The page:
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We've recently...found that Linux--if you look at the overall cost of ownership including the hardware, software, staffing, and purchasing and retirement costs--ends up being significantly less expensive than Unix over a three-year period for things like Web serving
But there are hidden costs to Linux, Microsoft argues. "I think a lot of customers are lured by the apparent low price of Linux," said Doug Miller, director of competitive strategy for Microsoft's Windows division. "They don't have a real issue with Linux, but it ends up costing them in the long run."
With Linux, customers "end up being in the operating systems business," managing software updates and security patches while making sure the multitude of software packages don't conflict with each other," Miller said. "That's the job of a software vendor like Microsoft."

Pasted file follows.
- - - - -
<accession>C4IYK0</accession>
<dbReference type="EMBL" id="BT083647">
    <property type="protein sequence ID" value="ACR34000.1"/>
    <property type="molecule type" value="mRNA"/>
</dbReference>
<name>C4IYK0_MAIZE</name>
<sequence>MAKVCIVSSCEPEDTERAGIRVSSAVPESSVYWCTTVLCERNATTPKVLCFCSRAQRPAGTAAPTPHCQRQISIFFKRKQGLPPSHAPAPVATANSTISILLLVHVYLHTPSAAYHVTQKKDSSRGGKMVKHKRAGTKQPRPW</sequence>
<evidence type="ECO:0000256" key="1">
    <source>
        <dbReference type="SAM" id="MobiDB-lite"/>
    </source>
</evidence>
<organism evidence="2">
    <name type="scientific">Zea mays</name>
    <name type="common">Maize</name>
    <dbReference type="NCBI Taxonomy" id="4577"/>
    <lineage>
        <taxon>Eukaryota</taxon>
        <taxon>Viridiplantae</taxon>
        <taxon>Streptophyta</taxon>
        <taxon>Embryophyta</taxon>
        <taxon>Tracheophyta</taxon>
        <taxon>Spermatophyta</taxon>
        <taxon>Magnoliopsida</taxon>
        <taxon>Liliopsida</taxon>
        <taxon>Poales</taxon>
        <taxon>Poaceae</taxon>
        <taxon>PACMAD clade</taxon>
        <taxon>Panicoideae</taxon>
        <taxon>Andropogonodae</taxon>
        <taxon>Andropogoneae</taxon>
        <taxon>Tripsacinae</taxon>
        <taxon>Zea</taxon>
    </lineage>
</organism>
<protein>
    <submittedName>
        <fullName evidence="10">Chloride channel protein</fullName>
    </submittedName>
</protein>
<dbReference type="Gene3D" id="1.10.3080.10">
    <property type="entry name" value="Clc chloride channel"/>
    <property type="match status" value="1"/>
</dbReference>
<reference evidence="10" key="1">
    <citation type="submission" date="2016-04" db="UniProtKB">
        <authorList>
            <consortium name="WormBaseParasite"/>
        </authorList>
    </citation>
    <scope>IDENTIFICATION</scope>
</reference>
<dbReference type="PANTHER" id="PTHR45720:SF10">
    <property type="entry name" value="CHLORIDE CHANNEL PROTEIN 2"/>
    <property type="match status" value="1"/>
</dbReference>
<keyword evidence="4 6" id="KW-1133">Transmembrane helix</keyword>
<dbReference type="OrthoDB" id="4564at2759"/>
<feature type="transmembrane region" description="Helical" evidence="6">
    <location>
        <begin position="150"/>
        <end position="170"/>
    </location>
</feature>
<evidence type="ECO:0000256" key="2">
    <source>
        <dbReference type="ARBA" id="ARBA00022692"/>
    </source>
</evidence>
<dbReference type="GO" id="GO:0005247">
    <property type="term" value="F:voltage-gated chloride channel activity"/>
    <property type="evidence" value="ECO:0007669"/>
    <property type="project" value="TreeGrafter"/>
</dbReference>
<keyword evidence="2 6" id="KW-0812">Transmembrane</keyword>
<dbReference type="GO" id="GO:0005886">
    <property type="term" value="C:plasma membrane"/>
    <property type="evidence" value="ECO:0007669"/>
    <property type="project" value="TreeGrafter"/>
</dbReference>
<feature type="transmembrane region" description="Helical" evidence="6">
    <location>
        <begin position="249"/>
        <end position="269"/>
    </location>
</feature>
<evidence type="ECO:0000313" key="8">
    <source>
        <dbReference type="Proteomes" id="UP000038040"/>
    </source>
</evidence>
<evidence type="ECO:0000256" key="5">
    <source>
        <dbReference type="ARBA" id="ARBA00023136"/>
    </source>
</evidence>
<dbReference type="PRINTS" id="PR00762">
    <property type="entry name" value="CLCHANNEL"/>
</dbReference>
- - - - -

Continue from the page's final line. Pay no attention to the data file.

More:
That's a classic.
* LINUX ADOPTION STORIES NOT WHAT THEY SEEM
Some high-profile Linux adoption stories have circulated lately that feature companies such as Amazon and Intel espousing the wonders of the open-source solution. One crucial fact these stories don't reveal, however, is that these Linux adoptions are replacing proprietary and expensive versions of UNIX, not Windows. And as both Amazon and Intel are quick to point out, neither company has even considered replacing Windows boxes with Linux.
That just seems to strengthen the argument that Windows is a self-contained, PC workstation platform and that *nix is a workhorse server platform for a networked world. Therefore it stands to reason that Windows should remain as an interface workstation and the enterprise class computing power and internet application servers should remain *nix.